AnencephalyAprosencephaly with open cranium
Anencephaly is the absence of a large part of the brain and the skull.
Anencephaly is one of the most common neural tube defects. Neural tube defects are birth defects that affect the tissue that becomes the spinal cord and brain.
Anencephaly occurs early in the development of an unborn baby. It results when the upper part of the neural tube fails to close. The exact cause is not known. Possible causes include:
The exact number of cases of anencephaly is unknown. Many of these pregnancies result in miscarriage. Having one infant with this condition increases the risk of having another child with neural tube defects.
Symptoms of anencephaly are:
- Absence of the skull
- Absence of parts of the brain
- Facial feature abnormalities
- Severe developmental delay
Heart defects may be present in 1 out of 5 cases.
Exams and Tests
The mother may also have these tests during pregnancy:
- Amniocentesis (to look for increased levels of alpha-fetoprotein)
- Alpha-fetoprotein level (increased levels suggest a neural tube defect)
- Urine estriol level
A pre-pregnancy serum folic acid test may also be done.
There is no current treatment. Talk to your health care provider about care decisions.
This condition most often causes death within a few days after birth.
When to Contact a Medical Professional
A provider usually detects this condition during routine prenatal testing and ultrasound. Otherwise, it is recognized at birth.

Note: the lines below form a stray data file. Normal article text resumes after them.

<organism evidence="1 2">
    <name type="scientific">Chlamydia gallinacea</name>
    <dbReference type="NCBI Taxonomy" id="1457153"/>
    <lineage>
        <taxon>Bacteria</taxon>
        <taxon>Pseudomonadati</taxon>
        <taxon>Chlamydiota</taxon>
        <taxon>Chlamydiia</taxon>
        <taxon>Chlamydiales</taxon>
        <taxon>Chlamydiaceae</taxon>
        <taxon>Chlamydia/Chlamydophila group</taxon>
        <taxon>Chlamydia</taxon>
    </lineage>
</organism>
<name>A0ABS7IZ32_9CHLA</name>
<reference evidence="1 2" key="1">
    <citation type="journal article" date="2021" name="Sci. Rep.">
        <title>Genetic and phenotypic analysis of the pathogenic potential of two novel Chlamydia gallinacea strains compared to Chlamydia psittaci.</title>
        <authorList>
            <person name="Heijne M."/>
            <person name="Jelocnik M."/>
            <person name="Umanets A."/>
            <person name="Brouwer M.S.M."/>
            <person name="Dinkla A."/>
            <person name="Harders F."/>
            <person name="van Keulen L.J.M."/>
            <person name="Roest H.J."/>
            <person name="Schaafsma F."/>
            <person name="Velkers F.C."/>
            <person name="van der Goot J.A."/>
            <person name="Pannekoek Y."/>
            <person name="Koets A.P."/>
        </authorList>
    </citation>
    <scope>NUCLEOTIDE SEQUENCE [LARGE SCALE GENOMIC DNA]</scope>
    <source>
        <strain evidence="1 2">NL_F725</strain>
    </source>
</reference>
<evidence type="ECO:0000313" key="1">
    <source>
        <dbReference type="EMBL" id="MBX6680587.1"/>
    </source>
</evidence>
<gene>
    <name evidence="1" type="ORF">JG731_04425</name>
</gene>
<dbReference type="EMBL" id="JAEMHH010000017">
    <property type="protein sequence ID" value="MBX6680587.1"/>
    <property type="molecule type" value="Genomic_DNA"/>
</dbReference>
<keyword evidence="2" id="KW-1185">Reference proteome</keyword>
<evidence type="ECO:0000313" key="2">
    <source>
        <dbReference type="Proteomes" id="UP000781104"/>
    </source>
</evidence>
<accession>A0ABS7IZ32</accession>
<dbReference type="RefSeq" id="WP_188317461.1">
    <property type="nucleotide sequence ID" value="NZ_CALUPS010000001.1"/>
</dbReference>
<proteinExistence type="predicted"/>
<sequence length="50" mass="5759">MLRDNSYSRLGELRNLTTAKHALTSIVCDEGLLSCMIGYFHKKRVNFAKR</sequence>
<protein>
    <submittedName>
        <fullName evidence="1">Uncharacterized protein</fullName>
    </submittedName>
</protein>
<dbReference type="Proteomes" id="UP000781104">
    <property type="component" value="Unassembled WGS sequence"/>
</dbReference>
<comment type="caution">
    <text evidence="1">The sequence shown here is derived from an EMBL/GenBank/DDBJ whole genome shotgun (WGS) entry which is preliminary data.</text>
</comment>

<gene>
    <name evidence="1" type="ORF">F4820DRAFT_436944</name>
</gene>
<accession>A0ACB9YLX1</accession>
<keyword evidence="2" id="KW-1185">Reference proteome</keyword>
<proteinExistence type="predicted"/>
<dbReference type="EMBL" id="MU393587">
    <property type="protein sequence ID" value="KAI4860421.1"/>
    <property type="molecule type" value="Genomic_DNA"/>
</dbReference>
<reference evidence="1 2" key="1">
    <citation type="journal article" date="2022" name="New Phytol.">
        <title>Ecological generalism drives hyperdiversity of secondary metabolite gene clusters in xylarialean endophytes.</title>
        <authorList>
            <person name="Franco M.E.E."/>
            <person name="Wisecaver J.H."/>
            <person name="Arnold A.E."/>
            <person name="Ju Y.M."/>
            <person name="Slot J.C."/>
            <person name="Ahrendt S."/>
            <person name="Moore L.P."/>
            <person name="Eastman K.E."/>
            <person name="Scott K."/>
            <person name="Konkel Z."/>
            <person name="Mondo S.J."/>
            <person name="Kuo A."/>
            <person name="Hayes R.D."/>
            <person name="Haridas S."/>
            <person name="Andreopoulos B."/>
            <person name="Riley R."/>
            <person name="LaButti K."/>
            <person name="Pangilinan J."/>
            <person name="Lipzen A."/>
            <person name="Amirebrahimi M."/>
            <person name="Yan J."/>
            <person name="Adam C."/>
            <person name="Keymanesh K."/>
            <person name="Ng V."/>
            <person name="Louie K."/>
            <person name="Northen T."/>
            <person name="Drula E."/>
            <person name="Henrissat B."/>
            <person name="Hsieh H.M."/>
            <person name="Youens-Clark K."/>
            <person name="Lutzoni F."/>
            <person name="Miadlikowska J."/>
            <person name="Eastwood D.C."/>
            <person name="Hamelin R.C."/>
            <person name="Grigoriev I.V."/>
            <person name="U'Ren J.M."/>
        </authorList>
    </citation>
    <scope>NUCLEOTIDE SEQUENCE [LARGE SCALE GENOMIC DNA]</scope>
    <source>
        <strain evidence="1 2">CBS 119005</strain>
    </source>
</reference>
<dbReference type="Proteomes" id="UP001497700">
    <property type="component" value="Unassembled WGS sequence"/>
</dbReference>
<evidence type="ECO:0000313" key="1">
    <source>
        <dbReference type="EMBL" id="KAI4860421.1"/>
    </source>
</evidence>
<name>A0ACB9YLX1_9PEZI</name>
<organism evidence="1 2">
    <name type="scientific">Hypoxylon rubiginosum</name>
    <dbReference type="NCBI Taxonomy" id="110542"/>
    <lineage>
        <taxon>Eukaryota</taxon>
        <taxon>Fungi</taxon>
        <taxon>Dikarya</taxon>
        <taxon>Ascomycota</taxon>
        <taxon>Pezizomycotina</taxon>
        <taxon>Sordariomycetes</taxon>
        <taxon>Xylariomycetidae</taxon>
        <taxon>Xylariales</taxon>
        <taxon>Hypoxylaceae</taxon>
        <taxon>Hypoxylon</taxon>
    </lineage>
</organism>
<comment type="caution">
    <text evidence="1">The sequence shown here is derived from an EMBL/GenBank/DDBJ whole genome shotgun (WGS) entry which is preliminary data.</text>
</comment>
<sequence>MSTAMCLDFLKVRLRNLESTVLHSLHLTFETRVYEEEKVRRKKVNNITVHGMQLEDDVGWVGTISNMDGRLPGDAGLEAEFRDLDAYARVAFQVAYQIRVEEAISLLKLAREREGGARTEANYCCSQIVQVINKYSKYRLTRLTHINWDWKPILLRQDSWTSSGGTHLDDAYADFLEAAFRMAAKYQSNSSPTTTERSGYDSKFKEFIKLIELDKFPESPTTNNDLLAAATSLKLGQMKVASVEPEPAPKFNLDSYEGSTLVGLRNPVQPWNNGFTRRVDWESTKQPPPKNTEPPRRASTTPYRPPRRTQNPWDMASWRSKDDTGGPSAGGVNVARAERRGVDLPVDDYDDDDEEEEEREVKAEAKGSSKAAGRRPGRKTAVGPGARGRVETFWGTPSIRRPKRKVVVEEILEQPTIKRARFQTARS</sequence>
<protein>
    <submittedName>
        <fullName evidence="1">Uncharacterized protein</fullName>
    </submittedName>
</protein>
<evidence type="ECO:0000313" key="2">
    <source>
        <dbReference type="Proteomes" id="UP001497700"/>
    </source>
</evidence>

If anencephaly is detected before birth, further counseling will be needed.
There is good evidence that folic acid can help reduce the risk for certain birth defects, including anencephaly. Women who are pregnant or planning to become pregnant should take a multivitamin with folic acid every day. Many foods are now fortified with folic acid to help prevent these kinds of birth defects.
Getting enough folic acid can cut the chances of neural tube defects in half.
Huang SB, Doherty D. Congenital malformations of the central nervous system. In: Gleason CA, Juul SE, eds. Avery's Diseases of the Newborn. 10th ed. Philadelphia, PA: Elsevier; 2018:chap 59.
Kinsman SL, Johnston MV. Congenital anomalies of the central nervous system. In: Kliegman RM, St. Geme JW, Blum NJ, Shah SS, Tasker RC, Wilson KM, eds. Nelson Textbook of Pediatrics. 21st ed. Philadelphia, PA: Elsevier; 2020:chap 609.
Sarnat HB, Flores-Sarnat L. Developmental disorders of the nervous system. In: Jankovic J, Mazziotta JC, Pomeroy SL, Newman NJ, eds. Bradley and Daroff''s Neurology in Clinical Practice. 8th ed. Philadelphia, PA: Elsevier; 2022:chap 78.
Review Date: 4/14/2021
Reviewed By: Charles I. Schwartz, MD, FAAP, Clinical Assistant Professor of Pediatrics, Perelman School of Medicine at the University of Pennsylvania, General Pediatrician at PennCare for Kids, Phoenixville, PA. Also reviewed by David Zieve, MD, MHA, Medical Director, Brenda Conaway, Editorial Director, and the A.D.A.M. Editorial team.